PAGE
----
What are the future prospects for industrial biotechnology? - BioInnovation Institute

What are the future prospects for industrial biotechnology?

What are the future prospects for industrial biotechnology?

At BioInnovation Institute, we support early-stage life science start-ups that contribute to improving planetary health for the benefit of people and society. But which trends do we see in the field? We asked Venture Lab Lead, Christian Brix Tillegreen and Business Developer, Maria Henriques de Jesus.

Which trends and innovative solutions do you see that can solve current issues related to microbial fermentation?

In broad terms, fermentation is getting to a commercial-stage where you see a lot of breakthrough companies getting to a reasonable cost window of fermented products, especially in the alternative protein market. However, many of the novel companies and the more established players still have issues getting their organisms to perform even better at scale. One way of scaling manufacturing would be to add capacity, but building larger fermentation plants costs a lot and is not an option for many. One innovative company in this space is Enduro Genetics, which works with an exciting technology that helps cells to perform at a high level. Their technology allows them to inhibit other proteins or side activities to grow, so the cells increase their chances of performing at a high level in a fermentation process.

For decades, bioindustrial technologies/companies have been challenged by “The Valley of Death” due to issues with upstream and downstream processing when upscaling production. Do you have any examples of how to deftly avoid this? 

Another way to look at doing scale-up is to work on a more modular basis. One of our companies, EvodiaBio, is producing monoterpenoids for aroma molecules to replace hops in beer production. The strength of EvodiaBio’s platform is that they can produce these aroma terpenoids in smaller batches at high concentrations and do novel blends. This means that the fermentation cycles and sizes of infrastructure needed are relatively cheap and flexible. That enables companies like this to produce many types of aromas at a very commercial relevant cost.

Money is pouring into Carbon Capture Tech. However, the technology faces several design challenges on how to handle impurities, other than Co2, in the flue gas stream and how to handle the large quantities of Co2 formed during fossil fuel combustion. How do you see the carbon capture market and do you have any great examples of exciting technologies in this area?

We see tremendous interest in carbon capture and utilization platform companies these days; some companies are more mature and on a large scale already. However, many companies target large CO2 emitters like concrete plants or similar large factories. Still, we find it interesting that companies like Algiecel are looking at the more decentralized approach where they target small biogas farms or other emission outlets. Algiecel is making smaller modular photobioreactors in containers and using the offset CO2 or methane to capture and feed an algae strain to produce feed, food, or oils. What we find intriguing with Algiecel is their ability to be in the nexus of novel engineering powered by biology using algae.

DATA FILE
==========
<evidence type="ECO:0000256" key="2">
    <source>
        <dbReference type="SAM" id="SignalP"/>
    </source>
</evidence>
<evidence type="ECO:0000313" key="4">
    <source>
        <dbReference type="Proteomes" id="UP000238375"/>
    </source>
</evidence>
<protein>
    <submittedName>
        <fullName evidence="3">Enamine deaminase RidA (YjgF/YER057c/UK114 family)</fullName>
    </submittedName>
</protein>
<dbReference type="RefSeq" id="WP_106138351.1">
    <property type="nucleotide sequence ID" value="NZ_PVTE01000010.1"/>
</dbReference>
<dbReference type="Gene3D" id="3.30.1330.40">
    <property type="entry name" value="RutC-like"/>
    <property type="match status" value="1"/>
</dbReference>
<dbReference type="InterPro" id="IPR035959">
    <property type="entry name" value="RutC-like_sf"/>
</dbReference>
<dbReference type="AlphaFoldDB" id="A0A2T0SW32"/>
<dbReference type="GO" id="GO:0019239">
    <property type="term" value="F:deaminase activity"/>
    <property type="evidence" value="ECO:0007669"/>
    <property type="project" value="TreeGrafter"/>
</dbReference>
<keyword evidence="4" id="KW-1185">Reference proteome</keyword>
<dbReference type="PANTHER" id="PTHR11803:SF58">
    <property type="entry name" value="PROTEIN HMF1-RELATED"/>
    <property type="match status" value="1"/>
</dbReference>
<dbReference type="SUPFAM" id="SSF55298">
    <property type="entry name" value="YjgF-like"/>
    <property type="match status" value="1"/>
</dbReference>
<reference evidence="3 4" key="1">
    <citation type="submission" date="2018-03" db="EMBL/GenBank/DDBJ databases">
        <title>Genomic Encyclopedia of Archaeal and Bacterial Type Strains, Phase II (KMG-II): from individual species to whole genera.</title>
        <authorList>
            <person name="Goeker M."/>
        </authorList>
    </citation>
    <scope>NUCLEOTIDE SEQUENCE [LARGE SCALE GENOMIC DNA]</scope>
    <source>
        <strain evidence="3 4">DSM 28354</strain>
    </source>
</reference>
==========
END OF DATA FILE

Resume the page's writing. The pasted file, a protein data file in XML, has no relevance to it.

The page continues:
A lot of innovation also happens when it comes to substituting the use of pesticides with fertilizers used in agriculture. What are still the main obstacles to overcome, and can you mention some examples of the exciting development of all-natural, microbial products to replace current methods using chemical synthesis?

Our agricultural and food systems are under heavy pressure these days, and the demand for high-yield crops is rising rapidly. There is also a big push for organic and locally grown plants, which makes it challenging to meet the demand. One of our companies, BioOmix, is using a method for capturing naturally occurring microbes to meet the need for natural fertilizer, nitrogen fixation, and potentially drought. The company has developed a 3D printed trap where the different microbes compete to see which one is the most relevant and then choose for further cultivation. This approach is scalable because the regulatory pathway is more straightforward and faster. Another feature is when we look at vertical farming, the issue of fungal infection is still present, and here BioOmix’s microbes could be an excellent answer to help.

Cultured meat has several advantages over conventional meat, such as environmental protection, disease prevention, and animal welfare. However, cultured meat manufacturing is still an emerging technology on the rise. What are some of the most interesting innovations/trends right now?

Cultivated meat, clean meat, or stem cell-based meat has been on the horizon for a while now, and we see a massive surge in the number of new companies creating various cell lines. However, the cost of growth media and growth factors for the cultivation is holding the industry back right now.
We just accepted a company Nordic Virtual Pastures. They are focusing on valorizing waste streams from breweries or green biomass and are aiming to create cheaper and better performing cultivation of stem cells.

Read more about the start-ups here

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